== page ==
Goody, we’re doing this again.
An article by Jonathan Myerson (from City University’s creative writing program) has popped up on the Guardian comment blog to proclaim that ‘Children’s fiction is not Great Literature’, and to castigate the University of Kent for retracting the statement on their website saying the same.
Okay, so I’m pretty dumb, I put the remote control in the fridge about 3 times a week, but I’m not so dumb that I don’t know when I’m being baited. I’m like Roger Rabbit listening to ‘shave and a haircut’ being tapped out on the radiator next to my secret compartment, it’s just so *hard* not burst forth and fill in my bit of the song.
Still, rather than dwelling on the manifold and manifest aspects of the article’s wrongheadedness, I want to ask a question: why do we get pieces like this so eye-bleedingly often?
The more I think about this, the more I’m convinced it’s not because the people who write this stuff lack respect for kid’s literature, it’s because they lack respect for kids. Not that they don’t like kids, you understand, they just fundamentally underestimate what it takes to be one. Even the ways in which they cede ground to children’s writing are veiled digs at its readership: ‘ the best children’s books are better structured and written than many adult works’, Myerson admits. Am I crazy, or is he implying that they have to be, because otherwise the fickle infants will get bored and switch to Angry Birds?
Charitably, we might characterize their argument like this: kids are still growing, they’ve only been around for a handful of years, they don’t have the experience, either as readers or human beings, to fully grasp the things adults can. As Myerson puts it, he would not have wanted his own children ‘at 11, 12 or 13 – to confront the complexity and banality of evil’.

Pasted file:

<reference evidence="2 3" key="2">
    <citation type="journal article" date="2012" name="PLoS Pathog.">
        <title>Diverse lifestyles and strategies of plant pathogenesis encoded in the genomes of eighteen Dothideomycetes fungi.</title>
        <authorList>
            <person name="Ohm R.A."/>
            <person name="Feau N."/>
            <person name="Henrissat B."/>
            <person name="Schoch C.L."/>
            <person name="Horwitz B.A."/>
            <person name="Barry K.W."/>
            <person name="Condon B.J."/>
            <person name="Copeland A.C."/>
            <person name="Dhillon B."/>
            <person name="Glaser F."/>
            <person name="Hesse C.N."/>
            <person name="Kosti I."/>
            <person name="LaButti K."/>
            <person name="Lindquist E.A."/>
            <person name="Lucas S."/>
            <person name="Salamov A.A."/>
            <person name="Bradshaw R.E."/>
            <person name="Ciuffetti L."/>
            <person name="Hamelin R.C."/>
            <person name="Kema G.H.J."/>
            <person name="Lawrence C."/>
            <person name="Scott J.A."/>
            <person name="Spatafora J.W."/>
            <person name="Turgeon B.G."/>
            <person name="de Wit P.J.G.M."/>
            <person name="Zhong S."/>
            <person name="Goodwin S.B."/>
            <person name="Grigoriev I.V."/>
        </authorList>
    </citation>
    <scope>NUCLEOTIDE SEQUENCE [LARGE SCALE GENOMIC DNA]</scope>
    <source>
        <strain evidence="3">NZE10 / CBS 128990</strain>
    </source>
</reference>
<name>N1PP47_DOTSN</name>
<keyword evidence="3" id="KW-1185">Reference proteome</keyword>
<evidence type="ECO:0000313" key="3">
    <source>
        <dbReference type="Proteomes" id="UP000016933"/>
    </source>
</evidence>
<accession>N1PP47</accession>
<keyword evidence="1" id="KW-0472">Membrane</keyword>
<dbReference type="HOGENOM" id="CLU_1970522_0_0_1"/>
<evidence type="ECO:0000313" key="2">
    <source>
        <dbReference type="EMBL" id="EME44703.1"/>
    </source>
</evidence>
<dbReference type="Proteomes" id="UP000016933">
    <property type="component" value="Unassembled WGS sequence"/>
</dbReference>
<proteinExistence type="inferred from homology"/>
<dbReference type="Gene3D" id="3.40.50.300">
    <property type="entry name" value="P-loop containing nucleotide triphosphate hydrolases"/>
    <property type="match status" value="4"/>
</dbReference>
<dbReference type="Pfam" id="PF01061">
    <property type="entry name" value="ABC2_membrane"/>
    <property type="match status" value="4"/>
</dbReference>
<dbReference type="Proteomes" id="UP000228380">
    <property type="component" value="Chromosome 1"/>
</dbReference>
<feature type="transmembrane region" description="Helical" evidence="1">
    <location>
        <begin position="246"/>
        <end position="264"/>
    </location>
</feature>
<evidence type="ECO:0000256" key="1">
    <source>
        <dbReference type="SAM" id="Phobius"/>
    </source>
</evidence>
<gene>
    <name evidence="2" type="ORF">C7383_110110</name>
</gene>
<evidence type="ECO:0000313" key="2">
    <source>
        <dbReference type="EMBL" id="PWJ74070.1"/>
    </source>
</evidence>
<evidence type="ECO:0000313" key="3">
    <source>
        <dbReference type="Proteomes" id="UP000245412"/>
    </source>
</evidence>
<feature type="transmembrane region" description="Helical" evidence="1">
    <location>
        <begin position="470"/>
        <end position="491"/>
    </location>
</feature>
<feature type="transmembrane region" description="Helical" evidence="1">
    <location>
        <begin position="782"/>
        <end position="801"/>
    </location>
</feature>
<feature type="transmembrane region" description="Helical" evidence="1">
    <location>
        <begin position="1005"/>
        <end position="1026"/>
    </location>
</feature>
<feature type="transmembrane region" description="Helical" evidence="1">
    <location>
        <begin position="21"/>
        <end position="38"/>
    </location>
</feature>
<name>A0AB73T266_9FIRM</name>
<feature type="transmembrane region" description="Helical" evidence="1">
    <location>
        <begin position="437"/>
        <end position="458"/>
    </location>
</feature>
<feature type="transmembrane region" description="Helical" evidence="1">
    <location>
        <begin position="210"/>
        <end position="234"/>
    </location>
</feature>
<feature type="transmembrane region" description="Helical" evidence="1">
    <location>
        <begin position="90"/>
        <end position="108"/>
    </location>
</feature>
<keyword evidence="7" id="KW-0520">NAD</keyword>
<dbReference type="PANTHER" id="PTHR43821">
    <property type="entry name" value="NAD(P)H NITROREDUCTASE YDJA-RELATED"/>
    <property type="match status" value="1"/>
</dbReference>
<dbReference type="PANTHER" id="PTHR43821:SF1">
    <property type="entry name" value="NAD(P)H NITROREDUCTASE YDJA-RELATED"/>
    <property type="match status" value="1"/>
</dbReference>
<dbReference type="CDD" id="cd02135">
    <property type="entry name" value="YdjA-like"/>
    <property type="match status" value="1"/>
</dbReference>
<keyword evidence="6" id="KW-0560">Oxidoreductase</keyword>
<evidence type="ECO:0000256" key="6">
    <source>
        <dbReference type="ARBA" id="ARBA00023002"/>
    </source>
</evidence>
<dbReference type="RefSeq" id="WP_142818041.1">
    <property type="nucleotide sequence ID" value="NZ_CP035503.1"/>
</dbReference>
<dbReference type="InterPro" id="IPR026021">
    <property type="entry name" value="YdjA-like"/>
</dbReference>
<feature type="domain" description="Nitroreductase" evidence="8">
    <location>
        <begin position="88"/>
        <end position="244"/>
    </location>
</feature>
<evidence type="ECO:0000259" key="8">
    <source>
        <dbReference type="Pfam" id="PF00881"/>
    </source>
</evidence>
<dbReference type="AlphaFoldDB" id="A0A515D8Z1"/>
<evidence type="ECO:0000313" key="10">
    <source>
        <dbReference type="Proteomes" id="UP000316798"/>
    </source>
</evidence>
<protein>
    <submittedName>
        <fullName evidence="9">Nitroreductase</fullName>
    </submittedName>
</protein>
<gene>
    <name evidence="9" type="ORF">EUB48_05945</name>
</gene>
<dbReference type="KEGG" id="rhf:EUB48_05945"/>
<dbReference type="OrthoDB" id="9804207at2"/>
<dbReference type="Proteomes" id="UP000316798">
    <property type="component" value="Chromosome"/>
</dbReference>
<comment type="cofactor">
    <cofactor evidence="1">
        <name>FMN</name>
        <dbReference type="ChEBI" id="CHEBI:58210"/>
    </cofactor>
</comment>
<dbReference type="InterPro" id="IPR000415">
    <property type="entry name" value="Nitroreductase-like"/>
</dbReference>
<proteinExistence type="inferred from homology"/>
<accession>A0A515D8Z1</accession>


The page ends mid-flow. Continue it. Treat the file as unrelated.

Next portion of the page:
On the surface, this looks reasonable, because after all, kids are still growing. But look at it another way, kids are still growing. They’re learning more and faster than adults do, and what they think and who they are is changing at a terrifying rate. Stories speak to who we are, and kids writers have to find a way to be relevant to identities that are constantly in flux. It’s like trying to crack a safe that’s constantly spinning its own tumblers.
And maybe eleven and twelve and thirteen year olds are ready to learn about the complexity and banality of evil, and maybe they aren’t. But here’s the thing, evil is just going to keep being complex and banal, whether they’re ready for it or not, and kids are going to see that evil on the news and in the playground, and if they’re unlucky they’ll see it in their own damn homes. Great children’s stories, the kind written by Ness and Hardinge and Peet, don’t try and hide that from their readers, they just offer to hold their hands while they face it, and let them know they aren’t alone.
The irony is that there’s a children’s series that’s explicitly about all this: His Dark Materials by Philip Pullman. (It’s also a series where questions of good and evil, freedom and safety and control are far from black and white.)
What Pullman and all the best writers of children’s literature know, is that kids aren’t just adults in training, they aren’t waiting to become people when they grow up, they’re people right now.